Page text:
Did you know there are 28 bones in your foot and ankle? That’s a full quarter of all your bones in your feet! Not to mention there are dozens of joints and more than 100 muscles, ligaments and tendons. All of this is to say that when you have pain, you need a foot and ankle specialist, known as a Podiatrist.
Podiatrists are physicians, but instead of seeing the initials “MD” after the doctor’s name, you will see the initials DPM. This stands for Doctor of Podiatric Medicine – an important area of specialty focused on feet and ankles. What’s the difference between an MD and a DPM?
A medical doctor attends a general medical school where they might be trained to diagnose or treat various medical problems. Then they specialize during their residency and fellowship. Whereas podiatrists are specifically trained in comprehensive medical and surgical treatment of only the foot and ankle starting in medical school and throughout their residency and fellowship.
It goes without saying that keeping your feet and ankles healthy and pain-free is essential for everyday activities, and as complex as those joints are, it’s essential to find a podiatrist that really knows their stuff. Here are three things you should look for before you make an appointment with a podiatrist.
1) Select a Doctor of Podiatric Medicine (DPM). Why?
Because only DPMs invest years of training to understand the complexities of the foot and ankle. This includes soft tissue, bones, and how the foot and ankle function, along with how podiatric health relates to the rest of the body.
A DPM must complete specific medical school training, clinical rotations, and a residency in medicine and surgery – all focused on the foot and ankle. To put this in context, other orthopedic doctors may only spend a few weeks focusing on the foot and ankle as part of their overall training.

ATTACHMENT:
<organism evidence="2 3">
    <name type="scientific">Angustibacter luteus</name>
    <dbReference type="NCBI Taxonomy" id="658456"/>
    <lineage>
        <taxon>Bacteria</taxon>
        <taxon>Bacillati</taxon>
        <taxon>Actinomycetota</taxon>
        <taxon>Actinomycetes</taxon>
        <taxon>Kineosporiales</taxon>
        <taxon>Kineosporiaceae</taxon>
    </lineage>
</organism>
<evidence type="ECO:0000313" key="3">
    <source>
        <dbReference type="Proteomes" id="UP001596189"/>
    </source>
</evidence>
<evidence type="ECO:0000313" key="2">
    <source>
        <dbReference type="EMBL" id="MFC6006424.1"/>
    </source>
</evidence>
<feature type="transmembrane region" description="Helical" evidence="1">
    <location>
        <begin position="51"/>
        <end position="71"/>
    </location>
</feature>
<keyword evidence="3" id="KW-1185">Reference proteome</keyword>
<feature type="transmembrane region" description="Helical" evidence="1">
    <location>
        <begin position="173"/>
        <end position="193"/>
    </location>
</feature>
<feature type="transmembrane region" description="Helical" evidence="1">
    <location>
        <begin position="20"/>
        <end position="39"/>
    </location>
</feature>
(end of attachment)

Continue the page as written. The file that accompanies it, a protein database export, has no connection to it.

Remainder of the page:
Once DPMs go into practice, they also must complete ongoing continuing education to maintain board certification and stay informed on evolving treatment protocols and technical advances.
Why does all this matter? Because your podiatrist is uniquely qualified to evaluate, diagnose and treat your foot and ankle problems most comprehensively and effectively as possible. This means you can be confident that you have all the options available when it comes to feeling better.
2) Make sure they have extensive hands-on experience with all types of treatment.
This is important for the treatment of all surgical and non-surgical problems of the foot and ankle. Clinical experience is essential, and an experienced podiatrist will have diagnosed and treated many ailments of both the forefoot and rear foot. They know when to recommend a conservative treatment and how to help you navigate a more complex solution such as surgery. And hands-on clinicians will also tend to have better patient rapport, which makes for a better whole experience for you.
3) Look for leaders in the specialty.
Podiatrists who are actively involved in their professional community often train other podiatrists, sit on the board for certifications, and even give the oral exams that are required of practicing DPMs. This means they are at the top of their profession and other doctors look to them for the expertise and best practices. If your podiatrist is a Fellow of the American College of Foot and Ankle Surgeons, you will see FACFAS next to their name. These highly-trained fellows have continued their foot and ankle surgical education beyond their residency to advance their expertise.
Advanced Orthopedic & Sports Medicine Specialists is proud to have two doctors of podiatric medicine who are at the top of the foot and ankle specialty. They treat Achilles tendon injuries, broken ankles, plantar fasciitis, bunions, total ankle reconstruction, and many other foot and ankle problems.
Dr. Alan Ng, DPM, FACFAS specializes in foot and ankle reconstructive surgery and trauma. He is heavily involved in the world of podiatric medicine, serving as a past president of the American Board of Foot and Ankle Surgery, and has been chair of the Oral Foot examination for Board Certification in foot surgery since 2009.
Dr. Keith Jacobson, DPM, FACFAS is a regional expert in foot surgery and reconstructive rear foot and ankle surgery; he specializes in foot and ankle trauma and reconstruction in both adults and pediatrics. Additionally, Dr. Jacobson is a past president and member of the Board of Directors for the American Board of Foot and Ankle Surgery and a Chair for the American Board of Foot and Ankle Surgery Computer-based Patient Simulation Committee.